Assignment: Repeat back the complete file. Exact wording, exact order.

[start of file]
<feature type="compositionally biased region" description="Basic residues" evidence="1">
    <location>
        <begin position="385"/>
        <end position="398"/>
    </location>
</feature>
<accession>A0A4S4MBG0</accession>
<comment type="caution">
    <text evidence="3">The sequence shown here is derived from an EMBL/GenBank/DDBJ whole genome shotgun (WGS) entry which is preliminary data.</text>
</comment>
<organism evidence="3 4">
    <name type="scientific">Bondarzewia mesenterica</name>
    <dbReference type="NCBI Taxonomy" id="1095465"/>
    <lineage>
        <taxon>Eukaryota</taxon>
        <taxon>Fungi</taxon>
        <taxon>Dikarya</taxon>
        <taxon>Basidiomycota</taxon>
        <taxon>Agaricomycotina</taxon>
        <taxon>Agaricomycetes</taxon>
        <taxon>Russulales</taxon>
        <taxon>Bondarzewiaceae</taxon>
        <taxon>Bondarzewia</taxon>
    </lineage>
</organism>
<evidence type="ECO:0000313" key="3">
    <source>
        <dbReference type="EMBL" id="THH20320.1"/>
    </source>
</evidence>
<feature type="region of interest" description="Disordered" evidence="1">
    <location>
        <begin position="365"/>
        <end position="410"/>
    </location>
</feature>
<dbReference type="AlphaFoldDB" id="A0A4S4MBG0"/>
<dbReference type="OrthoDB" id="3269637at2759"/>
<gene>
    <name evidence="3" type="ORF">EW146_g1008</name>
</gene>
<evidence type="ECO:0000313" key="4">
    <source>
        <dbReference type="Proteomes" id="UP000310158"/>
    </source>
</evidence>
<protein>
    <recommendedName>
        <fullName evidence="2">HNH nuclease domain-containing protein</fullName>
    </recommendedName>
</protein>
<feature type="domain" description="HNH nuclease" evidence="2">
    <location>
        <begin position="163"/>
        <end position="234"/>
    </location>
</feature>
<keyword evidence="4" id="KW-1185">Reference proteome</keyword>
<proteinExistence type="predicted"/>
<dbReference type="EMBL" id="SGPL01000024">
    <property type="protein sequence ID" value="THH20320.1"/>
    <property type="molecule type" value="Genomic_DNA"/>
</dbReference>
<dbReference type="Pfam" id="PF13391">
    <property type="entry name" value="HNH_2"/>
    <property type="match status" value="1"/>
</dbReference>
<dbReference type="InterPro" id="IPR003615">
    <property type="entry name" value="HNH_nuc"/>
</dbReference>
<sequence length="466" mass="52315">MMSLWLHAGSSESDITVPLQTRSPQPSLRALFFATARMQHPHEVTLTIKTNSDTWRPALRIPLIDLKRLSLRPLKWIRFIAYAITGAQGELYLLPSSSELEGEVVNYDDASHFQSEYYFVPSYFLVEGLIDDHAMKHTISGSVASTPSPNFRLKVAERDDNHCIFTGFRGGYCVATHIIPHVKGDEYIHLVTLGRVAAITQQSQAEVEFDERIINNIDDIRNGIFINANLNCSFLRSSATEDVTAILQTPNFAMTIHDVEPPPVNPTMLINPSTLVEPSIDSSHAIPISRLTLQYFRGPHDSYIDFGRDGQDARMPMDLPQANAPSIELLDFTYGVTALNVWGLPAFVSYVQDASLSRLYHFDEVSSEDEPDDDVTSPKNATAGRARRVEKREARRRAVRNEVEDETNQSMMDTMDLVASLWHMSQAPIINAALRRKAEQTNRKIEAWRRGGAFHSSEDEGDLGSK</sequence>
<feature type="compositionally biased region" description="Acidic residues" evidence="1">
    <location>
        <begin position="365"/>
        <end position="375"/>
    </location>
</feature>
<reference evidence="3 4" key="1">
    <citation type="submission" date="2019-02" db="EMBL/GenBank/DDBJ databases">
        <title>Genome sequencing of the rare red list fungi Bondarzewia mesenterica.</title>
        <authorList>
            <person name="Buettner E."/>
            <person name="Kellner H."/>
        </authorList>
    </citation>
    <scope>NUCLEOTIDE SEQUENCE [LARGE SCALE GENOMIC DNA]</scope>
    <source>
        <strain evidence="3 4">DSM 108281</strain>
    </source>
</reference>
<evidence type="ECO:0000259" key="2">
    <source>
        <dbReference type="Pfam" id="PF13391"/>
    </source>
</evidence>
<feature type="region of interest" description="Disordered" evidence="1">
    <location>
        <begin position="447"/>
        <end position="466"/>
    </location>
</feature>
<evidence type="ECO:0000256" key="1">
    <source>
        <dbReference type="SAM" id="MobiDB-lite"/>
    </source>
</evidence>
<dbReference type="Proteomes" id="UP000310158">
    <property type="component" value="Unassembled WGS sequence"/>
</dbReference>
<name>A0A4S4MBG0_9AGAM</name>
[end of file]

<feature type="compositionally biased region" description="Basic residues" evidence="1">
    <location>
        <begin position="385"/>
        <end position="398"/>
    </location>
</feature>
<accession>A0A4S4MBG0</accession>
<comment type="caution">
    <text evidence="3">The sequence shown here is derived from an EMBL/GenBank/DDBJ whole genome shotgun (WGS) entry which is preliminary data.</text>
</comment>
<organism evidence="3 4">
    <name type="scientific">Bondarzewia mesenterica</name>
    <dbReference type="NCBI Taxonomy" id="1095465"/>
    <lineage>
        <taxon>Eukaryota</taxon>
        <taxon>Fungi</taxon>
        <taxon>Dikarya</taxon>
        <taxon>Basidiomycota</taxon>
        <taxon>Agaricomycotina</taxon>
        <taxon>Agaricomycetes</taxon>
        <taxon>Russulales</taxon>
        <taxon>Bondarzewiaceae</taxon>
        <taxon>Bondarzewia</taxon>
    </lineage>
</organism>
<evidence type="ECO:0000313" key="3">
    <source>
        <dbReference type="EMBL" id="THH20320.1"/>
    </source>
</evidence>
<feature type="region of interest" description="Disordered" evidence="1">
    <location>
        <begin position="365"/>
        <end position="410"/>
    </location>
</feature>
<dbReference type="AlphaFoldDB" id="A0A4S4MBG0"/>
<dbReference type="OrthoDB" id="3269637at2759"/>
<gene>
    <name evidence="3" type="ORF">EW146_g1008</name>
</gene>
<evidence type="ECO:0000313" key="4">
    <source>
        <dbReference type="Proteomes" id="UP000310158"/>
    </source>
</evidence>
<protein>
    <recommendedName>
        <fullName evidence="2">HNH nuclease domain-containing protein</fullName>
    </recommendedName>
</protein>
<feature type="domain" description="HNH nuclease" evidence="2">
    <location>
        <begin position="163"/>
        <end position="234"/>
    </location>
</feature>
<keyword evidence="4" id="KW-1185">Reference proteome</keyword>
<proteinExistence type="predicted"/>
<dbReference type="EMBL" id="SGPL01000024">
    <property type="protein sequence ID" value="THH20320.1"/>
    <property type="molecule type" value="Genomic_DNA"/>
</dbReference>
<dbReference type="Pfam" id="PF13391">
    <property type="entry name" value="HNH_2"/>
    <property type="match status" value="1"/>
</dbReference>
<dbReference type="InterPro" id="IPR003615">
    <property type="entry name" value="HNH_nuc"/>
</dbReference>
<sequence length="466" mass="52315">MMSLWLHAGSSESDITVPLQTRSPQPSLRALFFATARMQHPHEVTLTIKTNSDTWRPALRIPLIDLKRLSLRPLKWIRFIAYAITGAQGELYLLPSSSELEGEVVNYDDASHFQSEYYFVPSYFLVEGLIDDHAMKHTISGSVASTPSPNFRLKVAERDDNHCIFTGFRGGYCVATHIIPHVKGDEYIHLVTLGRVAAITQQSQAEVEFDERIINNIDDIRNGIFINANLNCSFLRSSATEDVTAILQTPNFAMTIHDVEPPPVNPTMLINPSTLVEPSIDSSHAIPISRLTLQYFRGPHDSYIDFGRDGQDARMPMDLPQANAPSIELLDFTYGVTALNVWGLPAFVSYVQDASLSRLYHFDEVSSEDEPDDDVTSPKNATAGRARRVEKREARRRAVRNEVEDETNQSMMDTMDLVASLWHMSQAPIINAALRRKAEQTNRKIEAWRRGGAFHSSEDEGDLGSK</sequence>
<feature type="compositionally biased region" description="Acidic residues" evidence="1">
    <location>
        <begin position="365"/>
        <end position="375"/>
    </location>
</feature>
<reference evidence="3 4" key="1">
    <citation type="submission" date="2019-02" db="EMBL/GenBank/DDBJ databases">
        <title>Genome sequencing of the rare red list fungi Bondarzewia mesenterica.</title>
        <authorList>
            <person name="Buettner E."/>
            <person name="Kellner H."/>
        </authorList>
    </citation>
    <scope>NUCLEOTIDE SEQUENCE [LARGE SCALE GENOMIC DNA]</scope>
    <source>
        <strain evidence="3 4">DSM 108281</strain>
    </source>
</reference>
<evidence type="ECO:0000259" key="2">
    <source>
        <dbReference type="Pfam" id="PF13391"/>
    </source>
</evidence>
<feature type="region of interest" description="Disordered" evidence="1">
    <location>
        <begin position="447"/>
        <end position="466"/>
    </location>
</feature>
<evidence type="ECO:0000256" key="1">
    <source>
        <dbReference type="SAM" id="MobiDB-lite"/>
    </source>
</evidence>
<dbReference type="Proteomes" id="UP000310158">
    <property type="component" value="Unassembled WGS sequence"/>
</dbReference>
<name>A0A4S4MBG0_9AGAM</name>